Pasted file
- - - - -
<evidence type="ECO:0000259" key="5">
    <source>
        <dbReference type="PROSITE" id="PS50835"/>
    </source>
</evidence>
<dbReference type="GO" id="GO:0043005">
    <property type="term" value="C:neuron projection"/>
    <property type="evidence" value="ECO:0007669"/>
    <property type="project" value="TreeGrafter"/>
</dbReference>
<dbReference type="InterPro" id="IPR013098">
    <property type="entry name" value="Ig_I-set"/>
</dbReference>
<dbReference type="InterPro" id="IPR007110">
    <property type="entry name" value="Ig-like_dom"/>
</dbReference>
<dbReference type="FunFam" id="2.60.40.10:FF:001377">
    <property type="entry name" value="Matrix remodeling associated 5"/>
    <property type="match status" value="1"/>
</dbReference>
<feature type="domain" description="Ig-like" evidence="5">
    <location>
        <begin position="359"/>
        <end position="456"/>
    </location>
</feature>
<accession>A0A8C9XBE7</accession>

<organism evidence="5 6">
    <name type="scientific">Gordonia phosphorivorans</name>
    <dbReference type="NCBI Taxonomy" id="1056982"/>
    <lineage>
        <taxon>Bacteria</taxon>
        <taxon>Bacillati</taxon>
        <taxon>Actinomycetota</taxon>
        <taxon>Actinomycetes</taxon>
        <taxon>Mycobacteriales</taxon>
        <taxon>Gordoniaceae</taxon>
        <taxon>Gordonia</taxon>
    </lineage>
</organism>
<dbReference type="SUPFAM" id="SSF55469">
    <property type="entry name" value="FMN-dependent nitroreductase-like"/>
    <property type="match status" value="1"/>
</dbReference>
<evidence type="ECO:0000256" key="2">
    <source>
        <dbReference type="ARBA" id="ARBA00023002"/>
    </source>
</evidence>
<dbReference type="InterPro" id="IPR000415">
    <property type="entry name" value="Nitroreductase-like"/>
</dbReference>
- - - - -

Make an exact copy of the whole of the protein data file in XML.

<evidence type="ECO:0000259" key="5">
    <source>
        <dbReference type="PROSITE" id="PS50835"/>
    </source>
</evidence>
<dbReference type="GO" id="GO:0043005">
    <property type="term" value="C:neuron projection"/>
    <property type="evidence" value="ECO:0007669"/>
    <property type="project" value="TreeGrafter"/>
</dbReference>
<dbReference type="InterPro" id="IPR013098">
    <property type="entry name" value="Ig_I-set"/>
</dbReference>
<dbReference type="InterPro" id="IPR007110">
    <property type="entry name" value="Ig-like_dom"/>
</dbReference>
<dbReference type="FunFam" id="2.60.40.10:FF:001377">
    <property type="entry name" value="Matrix remodeling associated 5"/>
    <property type="match status" value="1"/>
</dbReference>
<feature type="domain" description="Ig-like" evidence="5">
    <location>
        <begin position="359"/>
        <end position="456"/>
    </location>
</feature>
<accession>A0A8C9XBE7</accession>

<organism evidence="5 6">
    <name type="scientific">Gordonia phosphorivorans</name>
    <dbReference type="NCBI Taxonomy" id="1056982"/>
    <lineage>
        <taxon>Bacteria</taxon>
        <taxon>Bacillati</taxon>
        <taxon>Actinomycetota</taxon>
        <taxon>Actinomycetes</taxon>
        <taxon>Mycobacteriales</taxon>
        <taxon>Gordoniaceae</taxon>
        <taxon>Gordonia</taxon>
    </lineage>
</organism>
<dbReference type="SUPFAM" id="SSF55469">
    <property type="entry name" value="FMN-dependent nitroreductase-like"/>
    <property type="match status" value="1"/>
</dbReference>
<evidence type="ECO:0000256" key="2">
    <source>
        <dbReference type="ARBA" id="ARBA00023002"/>
    </source>
</evidence>
<dbReference type="InterPro" id="IPR000415">
    <property type="entry name" value="Nitroreductase-like"/>
</dbReference>